Pakistan decides not to appeal Ajmal suspension
ISLAMABAD (AP) — The Pakistan Cricket Board has retracted its decision to file an appeal for Saeed Ajmal, who believes he can overturn his suspension for an illegal bowling action on medical grounds.
Ajmal was suspended by the International Cricket Council on Tuesday, and soon after, 80-year-old PCB chairman Shaharyar Khan said in Lahore they will file an appeal. But within hours again, Khan backed down on the appeal.
Instead, he issued a statement that the issue will now be referred to its own illegal bowling review committee.
The committee’s recommendations will be considered before the board makes its next move, Khan said.
Analysis of Ajmal’s action in the first test loss to Sri Lanka in Galle from Aug. 6-10 revealed “all his deliveries exceeded the 15 degrees level of tolerance,” the ICC said.
But Ajmal was optimistic about an appeal, saying the ICC had not yet considered medical reports in which there’s a bend in his arm. He did not elaborate.
“I am still positive, and can make it to the World Cup,” Ajmal told private television channel ARY News.
“They (ICC) have not yet considered my medical reports, and once they do it I am sure there should be no problems. There’s a bend in my arm, and if someone has a medical problem he can’t do much about it.”
Ajmal’s offspin was analyzed by an ICC-accredited team of human movement specialists using the National Cricket Centre in Brisbane on Aug. 25. He was reported after the first test, where he was Pakistan’s best bowler with match figures of 65.1-8-195-5. He took four wickets in the second test defeat but missed the first two ODIs to carry out the tests in Australia.
His suspension is a serious blow to Pakistan’s plans for the World Cup next year, as the 36-year-old has taken 183 wickets in 111 ODIs, along with 178 wickets in 35 tests.
According to ICC regulations, a suspended bowler can continue to play in domestic cricket under the supervision of the home board, and can apply for a reassessment after he modifies his action.
Khan said there were at least 35 bowlers — mostly offspinners — in Pakistan’s domestic cricket whose bowling actions were suspected.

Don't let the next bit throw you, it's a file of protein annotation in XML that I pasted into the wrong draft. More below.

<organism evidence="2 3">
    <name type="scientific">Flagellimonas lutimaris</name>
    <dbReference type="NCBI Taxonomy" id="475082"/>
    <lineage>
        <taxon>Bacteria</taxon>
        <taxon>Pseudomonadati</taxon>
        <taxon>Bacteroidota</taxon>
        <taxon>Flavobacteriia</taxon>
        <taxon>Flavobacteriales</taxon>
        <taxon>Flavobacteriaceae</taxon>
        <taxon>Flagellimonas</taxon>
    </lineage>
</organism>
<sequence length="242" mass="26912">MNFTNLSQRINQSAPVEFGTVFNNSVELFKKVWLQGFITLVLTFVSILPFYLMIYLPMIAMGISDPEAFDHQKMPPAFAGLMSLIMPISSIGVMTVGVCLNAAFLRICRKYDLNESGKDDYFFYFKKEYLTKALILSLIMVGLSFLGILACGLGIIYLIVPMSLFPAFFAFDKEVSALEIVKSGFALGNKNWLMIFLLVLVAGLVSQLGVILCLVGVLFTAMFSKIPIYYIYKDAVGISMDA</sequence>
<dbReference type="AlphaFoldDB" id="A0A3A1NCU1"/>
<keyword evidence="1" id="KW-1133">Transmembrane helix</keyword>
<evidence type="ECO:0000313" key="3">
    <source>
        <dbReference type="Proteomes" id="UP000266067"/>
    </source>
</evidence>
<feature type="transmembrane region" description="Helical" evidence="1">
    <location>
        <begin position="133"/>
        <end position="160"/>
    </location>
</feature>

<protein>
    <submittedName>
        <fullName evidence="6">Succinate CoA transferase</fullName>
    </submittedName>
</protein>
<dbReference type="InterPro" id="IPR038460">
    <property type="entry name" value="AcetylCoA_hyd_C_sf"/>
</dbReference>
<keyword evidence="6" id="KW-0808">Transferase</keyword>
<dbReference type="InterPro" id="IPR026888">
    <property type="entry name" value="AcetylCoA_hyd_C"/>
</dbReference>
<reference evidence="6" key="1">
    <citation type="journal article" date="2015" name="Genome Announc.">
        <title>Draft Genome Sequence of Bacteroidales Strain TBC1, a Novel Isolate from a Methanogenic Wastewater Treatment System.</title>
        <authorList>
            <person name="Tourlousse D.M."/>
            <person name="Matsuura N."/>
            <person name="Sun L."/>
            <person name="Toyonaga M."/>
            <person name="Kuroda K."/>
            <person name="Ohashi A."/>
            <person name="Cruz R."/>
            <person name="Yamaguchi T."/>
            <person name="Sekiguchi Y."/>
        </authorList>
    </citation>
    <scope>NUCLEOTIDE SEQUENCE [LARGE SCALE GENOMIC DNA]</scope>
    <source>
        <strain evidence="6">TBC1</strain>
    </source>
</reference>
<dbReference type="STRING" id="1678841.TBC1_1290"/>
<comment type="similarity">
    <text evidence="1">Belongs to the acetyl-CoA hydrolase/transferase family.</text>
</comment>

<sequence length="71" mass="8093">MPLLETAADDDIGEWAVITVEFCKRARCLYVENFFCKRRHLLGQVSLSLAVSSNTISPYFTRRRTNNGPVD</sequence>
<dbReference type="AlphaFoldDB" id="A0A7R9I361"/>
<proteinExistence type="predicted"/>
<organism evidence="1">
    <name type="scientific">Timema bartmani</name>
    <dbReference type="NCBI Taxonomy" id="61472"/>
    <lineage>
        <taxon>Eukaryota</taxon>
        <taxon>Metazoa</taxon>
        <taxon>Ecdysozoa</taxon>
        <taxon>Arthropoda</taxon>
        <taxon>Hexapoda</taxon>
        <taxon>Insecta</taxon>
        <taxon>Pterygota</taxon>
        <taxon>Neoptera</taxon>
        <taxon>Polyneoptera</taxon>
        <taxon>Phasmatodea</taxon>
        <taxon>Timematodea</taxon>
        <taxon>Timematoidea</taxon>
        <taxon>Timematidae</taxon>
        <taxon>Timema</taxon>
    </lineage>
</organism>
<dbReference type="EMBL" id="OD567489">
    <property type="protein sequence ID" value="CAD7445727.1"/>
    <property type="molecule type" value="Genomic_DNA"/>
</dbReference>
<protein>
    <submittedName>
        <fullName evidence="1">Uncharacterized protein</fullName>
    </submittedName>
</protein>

“We have decided to make a committee to assess bowling actions of all these suspect bowlers so that this problem is sorted out once and for all.”
Ajmal was previously reported for his doosra in 2009 during a one-day series against Australia in the United Arab Emirates and cleared all the tests.
In May, England fast bowler Stuart Broad questioned Ajmal’s bowling action, and said the offspinner used different actions on the field and during testing.
Khan ruled out any conspiracy against Ajmal to bar him from playing.
“It’s not only against Pakistan,” Khan said. “There are lots of other bowlers from countries like Sri Lanka, Bangladesh and the West Indies, who were reported in the recent past, and now the ICC is strict on this.”
Former Pakistan captain and coach Javed Miandad wants Ajmal to consult retired Sri Lanka great Muttiah Muralitharan, who also had his action reported when he played.
Miandad said Ajmal should forget about reworking his bowling action in Pakistan, and should go to Australia to fix it.
“Ajmal has played enough international cricket and he knows what he needs to work on, he’s the boss of himself, and just needs proper guidance,” Miandad said.
“I don’t think there are people in the Pakistan Cricket Board who could assist him because there’s a fleet of coaches with the team, and even then Ajmal has been reported.”
Mushtaq Ahmed was the team’s spin bowling consultant.
Another former captain, Rashid Latif, said Ajmal’s suspension was a major setback for Pakistan as there was a lack of quality spinners in reserve.
“The sad part is that we haven’t tried any other specialist offspinner in international matches, and now our World Cup plans are severely dented,” Latif told The Associated Press.
″(Pakistan) bowling is finished without Ajmal. I had doubts for the last few months ... because the way he bowls, it’s hard to get away with in test matches.”
Latif doubts there will be enough time for Ajmal to moderate his action, have new tests, and be cleared by the ICC before the start of the World Cup in February.
Pakistan is scheduled to play Australia and New Zealand in the UAE over the next four months. The Emirates has been a happy hunting ground for Ajmal, with 67 wickets in 12 tests.
“We will try to bring a replacement (for Ajmal),” Khan said. “It’s not easy because he is our match-winner.”